Hello, I’m Rogan and welcome. It’s been a while since I did an ASL Ponderings, so let’s do one today! I guess you could call this part three, because I have talked about fingerspelling a little bit before, and I have one video I’ve been wanting to make but I want to make sure to do proper research for that one. Today, I’m going to talk about the purpose of fingerspelling, and some myths people have been told about it. A quick disclaimer before I get into it – I am not saying I’m against fingerspelling, or that it’s bad, or anything. It is useful! I’m just giving a different perspective on this.
A lot of people like to call fingerspelling ASL, so much to the point where deaf people are used to having hearing people say oh, oh! I know ASL! Then proceed to fingerspell the ABCs. [zoom in] First, no. Second, absolutely not. In all seriousness, you can’t claim to know ASL when you only know the ABCs. That’s like saying you know Japanese, but you actually only know the hiragana, their phonetic writing system, and no actual words. Fingerspelling is also not technically sign language. It’s a way of coding English into a visual form, similar to Japanese katakana which is their system for transcribing foreign-language words or writing loan words. So really, whenever we fingerspell, we’re borrowing words from English. I think there’s nothing wrong with that, languages borrow words from others all the time. If you’re involved with the deaf community, you probably are aware that there’s been a fairly recent massive push for removing initialized signs, that’s signs that use letters rather than a non-letter handshape, and English words from ASL. People mostly of my generation have been borrowing signs from other countries, or picking up on a regional sign and spreading it outside of its original region. And I think that’s fantastic! That’s how language works. It’s a living, breathing thing. Unfortunately, and of course, there are those who are screaming that ASL is being ruined, it needs to be preserved, which is kind of ridiculous. If you look at what was considered ASL a hundred years ago, it looks different and it’s very much influenced by English, more so than today. Getting back to the point, fingerspelling is very much a code for converting spoken/written languages into a visual language for immediate communication.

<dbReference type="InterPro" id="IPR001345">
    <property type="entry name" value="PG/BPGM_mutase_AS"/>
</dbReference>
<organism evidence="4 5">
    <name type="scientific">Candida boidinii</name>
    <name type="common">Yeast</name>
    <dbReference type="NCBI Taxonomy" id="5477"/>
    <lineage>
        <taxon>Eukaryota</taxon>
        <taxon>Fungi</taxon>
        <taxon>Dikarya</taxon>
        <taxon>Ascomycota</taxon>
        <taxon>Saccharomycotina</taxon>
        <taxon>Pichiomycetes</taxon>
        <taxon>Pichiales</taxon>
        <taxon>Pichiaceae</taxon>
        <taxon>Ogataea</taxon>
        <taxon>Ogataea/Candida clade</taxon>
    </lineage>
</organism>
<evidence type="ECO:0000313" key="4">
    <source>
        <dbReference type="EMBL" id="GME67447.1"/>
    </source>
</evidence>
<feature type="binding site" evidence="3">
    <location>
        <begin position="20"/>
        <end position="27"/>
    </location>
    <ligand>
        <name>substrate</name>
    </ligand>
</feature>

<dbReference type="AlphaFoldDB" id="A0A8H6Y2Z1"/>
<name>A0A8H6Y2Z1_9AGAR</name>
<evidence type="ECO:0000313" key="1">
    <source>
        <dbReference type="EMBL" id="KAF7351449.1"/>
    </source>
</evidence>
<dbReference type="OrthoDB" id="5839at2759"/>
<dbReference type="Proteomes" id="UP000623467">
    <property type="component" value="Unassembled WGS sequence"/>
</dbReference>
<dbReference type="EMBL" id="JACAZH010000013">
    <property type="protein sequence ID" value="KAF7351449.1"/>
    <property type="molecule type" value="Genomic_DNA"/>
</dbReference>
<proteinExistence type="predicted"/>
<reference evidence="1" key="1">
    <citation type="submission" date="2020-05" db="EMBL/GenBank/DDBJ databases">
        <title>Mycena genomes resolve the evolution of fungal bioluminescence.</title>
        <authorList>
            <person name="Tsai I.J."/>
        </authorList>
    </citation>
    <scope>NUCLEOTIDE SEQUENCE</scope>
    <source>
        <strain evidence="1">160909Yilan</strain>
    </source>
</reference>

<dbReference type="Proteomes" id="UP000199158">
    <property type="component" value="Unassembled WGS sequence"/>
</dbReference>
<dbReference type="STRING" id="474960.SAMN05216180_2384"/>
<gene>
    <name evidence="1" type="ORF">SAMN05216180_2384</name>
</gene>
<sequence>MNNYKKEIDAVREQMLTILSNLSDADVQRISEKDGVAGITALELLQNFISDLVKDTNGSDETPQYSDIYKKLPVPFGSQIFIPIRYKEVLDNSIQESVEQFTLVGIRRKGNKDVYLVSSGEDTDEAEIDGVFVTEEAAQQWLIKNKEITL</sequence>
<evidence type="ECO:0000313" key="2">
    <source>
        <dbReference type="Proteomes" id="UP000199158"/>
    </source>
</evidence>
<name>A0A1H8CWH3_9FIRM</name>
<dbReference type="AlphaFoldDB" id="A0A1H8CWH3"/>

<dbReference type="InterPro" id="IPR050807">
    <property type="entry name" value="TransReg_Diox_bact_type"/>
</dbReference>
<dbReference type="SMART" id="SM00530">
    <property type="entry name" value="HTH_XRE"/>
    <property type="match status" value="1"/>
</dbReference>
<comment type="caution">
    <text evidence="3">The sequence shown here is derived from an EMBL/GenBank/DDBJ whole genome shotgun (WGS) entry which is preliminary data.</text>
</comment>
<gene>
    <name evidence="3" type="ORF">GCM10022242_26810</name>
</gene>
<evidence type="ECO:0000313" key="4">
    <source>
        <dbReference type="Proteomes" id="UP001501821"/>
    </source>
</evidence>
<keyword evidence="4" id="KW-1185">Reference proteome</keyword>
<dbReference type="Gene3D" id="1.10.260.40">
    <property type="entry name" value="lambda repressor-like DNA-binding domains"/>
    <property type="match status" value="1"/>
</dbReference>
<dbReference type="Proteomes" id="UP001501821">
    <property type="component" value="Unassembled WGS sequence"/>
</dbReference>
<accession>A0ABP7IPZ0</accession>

With that in mind, let’s talk about what people are generally taught to do in regard to fingerspelling. In one of my previous videos, I touched on this. People are often taught to hold a finger on their wrist every time they spell a word, always. Well… That’s generally used for formal ASL, to be used on stage, doing a presentation, reporting news, or things like that. Sometimes you’d use it for emphasis in everyday conversation, but rarely. It’s really not necessary and usually not used in everyday language.
One of the biggest things that’s emphasized SO much in a lot of ASL classes, or at least what I know of in my experience, is proper nouns. Teachers often tell their students that you MUST spell all proper nouns. Before I go into that and why in my view it’s inaccurate, let’s review what proper nouns are. Generally, they’re the name of a person, a place, an organization, countries, brands, and titles of various works like books, movies, art, and so on. With that review, let’s talk. First, I have talked about this with some people so this isn’t coming from just me. I suspect this is partially a holdover from the Rochester Method. The Rochester Method was when deaf children were educated using a mixture of oral language and fingerspelling, no signing allowed. [fingerspelling] So it would basically look like this, which no thank you. [ASL] You can see why barely anyone uses it today, it’s… A lot. Anyway. Proper nouns. For some reason, ASL students are taught to spell every single proper noun. I personally don’t know a single fluent ASL and deaf signer that would prefer you to spell out proper nouns. I mean, we come up with signs for brand names all the time. We have signs for countries, states, and cities. We create sign names for people. We will sign the title of movies, books, and so on if we’re able. If it happens to have a word that doesn’t have a sign equivalent, we’ll spell it out. Or if someone asks for clarification on the exact title, sure, spell it out. It just kind of bothers me that I see so many people being told that it’s a MUST to fingerspell proper nouns, when deaf people themselves almost never follow that rule. This applies to quite a few other things that are taught in ASL classes as well, why are they still teaching things that deaf people don’t do?
I’m not sure what else to say for this video, so I’m going to end here. If anything else comes to mind, I’ll add it below this. Let me know what your thoughts are on this!
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